ancient temple

A wat (derived from Pali and Sanskrit word avasa word avasatha) is a monastery temple in Cambodia, Laos and Thailand. The word "wat" (Thai วัด) (sometimes rendered "vat" when referring to Laos) means "school." Strictly speaking a wat is a Buddhist sacred precinct with monks' rooms, the temple itself, a building housing a great image of Buddha, and a class structure. A Buddhist site without at least three resident monks can not correctly be described as a wat, although the term is often used more flexibly, including the ruins of ancient temples. (As a verb transitive or intransitive, wat means to measure, to take action, comparison templum, which has the same root as the template).

Sunday, February 20, 2011

Temples (Wat) in Chiang Mai

Chiang Mai has over 300 Buddhist temples. Buddhist temples in Chiang Mai show a mixture of architectural styles that reflect the varied heritage of Northern Thailand. Elements of Lanna Thai, Burmese, Sri Lankan and Mon temples have been used in one form or another. Intricate woodcarvings and protective serpent staircases add a flamboyance that Naga reflects a great respect for Buddhism. golden umbrellas, guardian figures from the tales of the Ramayana and stupas trimmed with gold filigree combine to increase the overall effect. 8 Share To date, there have been some 300 temples constructed in Chiang Mai and its environs. Visitors should take the time to visit the most revered temples in the city, built during the noble Lanna Thai dynasty. The biggest draw crowds, but it's worth a detour off the beaten path and not find a temple in the circuit bus. If you are short of time, and want to see contrasting architectural styles, three temples to visit are: Wat Chet Yot, Wat U-Mong and Wat Doi Suthep Phrathat. Wat U-Mong is best visited in the afternoon 5:00 p.m. to 6:00 p.m. when listening to monks chanting Buddhist prayers. There is a lake in the grounds of the temple, home to hundreds of catfish and sea water, where the locals gather at dusk to feed the fish.

The patterns of the temples of Chiang Mai Thailand are pleased to see that visitors are interested in the images and traditions of the teachings of Buddha. All we ask is that temple visitors show respect to the use of appropriate clothing (long trousers for men, modest shirts and skirts for women, no bare shoulders or plunging necklines and women must wear a bra), so The monks and the faithful will not be offended in the sacred temple grounds. Shoes are removed before entering the temple (but can be used on the outdoor patio). View and follow the example of the locals on how to behave when entering this part of the roof of the temple a Buddha image. There is no problem to take pictures of images of Buddha, but it is polite to ask before taking pictures of monks and local.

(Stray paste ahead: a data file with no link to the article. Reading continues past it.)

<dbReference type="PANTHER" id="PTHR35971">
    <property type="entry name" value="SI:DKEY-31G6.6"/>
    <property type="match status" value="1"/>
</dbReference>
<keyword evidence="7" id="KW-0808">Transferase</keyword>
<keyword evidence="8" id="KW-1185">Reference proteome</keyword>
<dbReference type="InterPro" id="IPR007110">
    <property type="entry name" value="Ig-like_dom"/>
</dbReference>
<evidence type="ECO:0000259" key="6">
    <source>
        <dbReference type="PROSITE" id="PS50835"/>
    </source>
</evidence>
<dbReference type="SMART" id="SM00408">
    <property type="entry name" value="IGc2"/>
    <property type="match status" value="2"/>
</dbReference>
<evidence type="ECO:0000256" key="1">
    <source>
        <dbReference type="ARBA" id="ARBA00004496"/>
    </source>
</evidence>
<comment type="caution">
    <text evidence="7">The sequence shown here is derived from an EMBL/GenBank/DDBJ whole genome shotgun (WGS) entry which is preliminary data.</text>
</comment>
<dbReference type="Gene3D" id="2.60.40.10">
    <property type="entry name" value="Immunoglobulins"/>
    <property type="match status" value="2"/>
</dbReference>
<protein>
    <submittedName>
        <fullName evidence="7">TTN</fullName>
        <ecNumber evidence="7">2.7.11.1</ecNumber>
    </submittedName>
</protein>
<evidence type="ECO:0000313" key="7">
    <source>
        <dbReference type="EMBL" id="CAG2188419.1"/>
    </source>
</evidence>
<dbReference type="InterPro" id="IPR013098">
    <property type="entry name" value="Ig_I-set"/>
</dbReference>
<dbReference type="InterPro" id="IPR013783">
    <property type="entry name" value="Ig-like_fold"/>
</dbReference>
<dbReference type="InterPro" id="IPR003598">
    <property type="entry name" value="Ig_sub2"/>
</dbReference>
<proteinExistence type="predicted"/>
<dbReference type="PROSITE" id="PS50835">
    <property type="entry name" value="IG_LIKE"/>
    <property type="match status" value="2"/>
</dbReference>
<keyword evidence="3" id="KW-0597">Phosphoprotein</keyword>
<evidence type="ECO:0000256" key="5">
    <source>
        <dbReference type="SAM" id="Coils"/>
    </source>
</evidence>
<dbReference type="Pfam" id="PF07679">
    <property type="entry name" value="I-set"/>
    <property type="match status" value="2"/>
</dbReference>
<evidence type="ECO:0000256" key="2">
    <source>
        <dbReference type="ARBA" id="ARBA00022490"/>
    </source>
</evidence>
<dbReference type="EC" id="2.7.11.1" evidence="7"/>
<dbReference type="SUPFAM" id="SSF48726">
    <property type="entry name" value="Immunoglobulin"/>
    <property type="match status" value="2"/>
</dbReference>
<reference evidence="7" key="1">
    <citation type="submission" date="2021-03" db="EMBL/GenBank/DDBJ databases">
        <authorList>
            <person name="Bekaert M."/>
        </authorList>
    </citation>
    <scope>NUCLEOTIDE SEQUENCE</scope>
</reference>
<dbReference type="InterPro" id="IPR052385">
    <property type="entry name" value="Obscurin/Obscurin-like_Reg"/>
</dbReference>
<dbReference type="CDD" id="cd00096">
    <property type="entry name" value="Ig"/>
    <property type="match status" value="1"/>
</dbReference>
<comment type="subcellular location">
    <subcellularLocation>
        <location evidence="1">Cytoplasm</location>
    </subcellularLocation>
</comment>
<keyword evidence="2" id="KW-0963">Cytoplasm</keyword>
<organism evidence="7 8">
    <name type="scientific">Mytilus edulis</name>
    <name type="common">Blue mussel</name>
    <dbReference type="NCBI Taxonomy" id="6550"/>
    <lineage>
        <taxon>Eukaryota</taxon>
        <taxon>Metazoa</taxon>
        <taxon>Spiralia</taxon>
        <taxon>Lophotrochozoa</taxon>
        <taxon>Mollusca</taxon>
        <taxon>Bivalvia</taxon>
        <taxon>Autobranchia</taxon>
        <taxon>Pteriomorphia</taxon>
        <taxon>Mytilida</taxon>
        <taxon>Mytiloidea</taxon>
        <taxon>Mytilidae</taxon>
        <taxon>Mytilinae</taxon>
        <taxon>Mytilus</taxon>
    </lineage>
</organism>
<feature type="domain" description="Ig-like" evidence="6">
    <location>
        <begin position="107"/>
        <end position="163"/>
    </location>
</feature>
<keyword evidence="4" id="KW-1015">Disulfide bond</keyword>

Friday, February 11, 2011

Wat Phra Sri Rattana Mahathat (Phitsanulok Province)

Chinnarat famous Phra Buddha at Wat Phra Sri Rattana Mahathat (Phitsanulok Province)Wat Phra Sri Rattana Mahathat in Phitsanulok, the front door? Northern Thailand? It is home to the famous Phra Buddha Chinnarat. The monastery is situated on the bank of Nan River near the bridge of Naresuan. The Buddhist temple is a 5 minute walk from the newly opened Heritage Yodia Boutique Hotel in Phitsanulok. It is commonly known by locals as "? Wat Yai?, Is the most important monastery of Phitsanulok.

The monastery was built in the reign of Phra Maha Racha Thamma I (Phra Lithai) in 1357 AD houses the Phra Buddha Chinnarat considered the most beautiful Buddha image in Thailand. This statue was cast in the attitude of subduing evil during the last period of Sukhothai in 1631. Later, the year of 1931, King Ekatosarot graciously bestowed some of their gold badges to be beaten in the gold plate and applied to the image with his own hand, creating the most beautiful Buddha image.

There are many other beautiful and remarkable things in the grounds of the monastery.? The mother-of-pearl inlaid wooden doors of Vihara are especially splendid, and were built by King Boromkot in 1756 as a dedication to Phra Buddha Chinnarat. Behind the Vihara, there is a large prang 36 meters high, which is a staircase leading to the niche containing the Buddha relics. In front of the prang, there is Phra Attar, and the 9 / 4 Vihara slope, is the newly renovated Buddha image.

Besides Chinnarat Phra Buddha image, there is also a replica of the Phra Buddha image Chinnarat found at the famous Wat Benchamampovit (Marble Temple) in Bangkok, and hopefully, I can make a comparison between these two images of Buddha in the near future.


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